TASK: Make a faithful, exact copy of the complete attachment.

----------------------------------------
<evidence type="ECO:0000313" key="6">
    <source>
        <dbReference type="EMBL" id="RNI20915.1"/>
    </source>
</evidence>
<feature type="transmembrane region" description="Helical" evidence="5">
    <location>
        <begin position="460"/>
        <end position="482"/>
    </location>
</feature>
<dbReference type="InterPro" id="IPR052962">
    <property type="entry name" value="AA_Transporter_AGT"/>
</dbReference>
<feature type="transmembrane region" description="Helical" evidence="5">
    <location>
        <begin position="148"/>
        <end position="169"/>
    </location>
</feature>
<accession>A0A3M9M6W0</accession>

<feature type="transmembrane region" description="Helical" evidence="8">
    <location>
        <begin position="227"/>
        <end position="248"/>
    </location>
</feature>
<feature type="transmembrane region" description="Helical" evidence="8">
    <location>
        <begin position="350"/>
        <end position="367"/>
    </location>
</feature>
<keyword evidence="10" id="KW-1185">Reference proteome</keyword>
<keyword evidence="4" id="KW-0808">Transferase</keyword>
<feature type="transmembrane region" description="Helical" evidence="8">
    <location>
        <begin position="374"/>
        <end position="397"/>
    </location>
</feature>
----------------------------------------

<evidence type="ECO:0000313" key="6">
    <source>
        <dbReference type="EMBL" id="RNI20915.1"/>
    </source>
</evidence>
<feature type="transmembrane region" description="Helical" evidence="5">
    <location>
        <begin position="460"/>
        <end position="482"/>
    </location>
</feature>
<dbReference type="InterPro" id="IPR052962">
    <property type="entry name" value="AA_Transporter_AGT"/>
</dbReference>
<feature type="transmembrane region" description="Helical" evidence="5">
    <location>
        <begin position="148"/>
        <end position="169"/>
    </location>
</feature>
<accession>A0A3M9M6W0</accession>

<feature type="transmembrane region" description="Helical" evidence="8">
    <location>
        <begin position="227"/>
        <end position="248"/>
    </location>
</feature>
<feature type="transmembrane region" description="Helical" evidence="8">
    <location>
        <begin position="350"/>
        <end position="367"/>
    </location>
</feature>
<keyword evidence="10" id="KW-1185">Reference proteome</keyword>
<keyword evidence="4" id="KW-0808">Transferase</keyword>
<feature type="transmembrane region" description="Helical" evidence="8">
    <location>
        <begin position="374"/>
        <end position="397"/>
    </location>
</feature>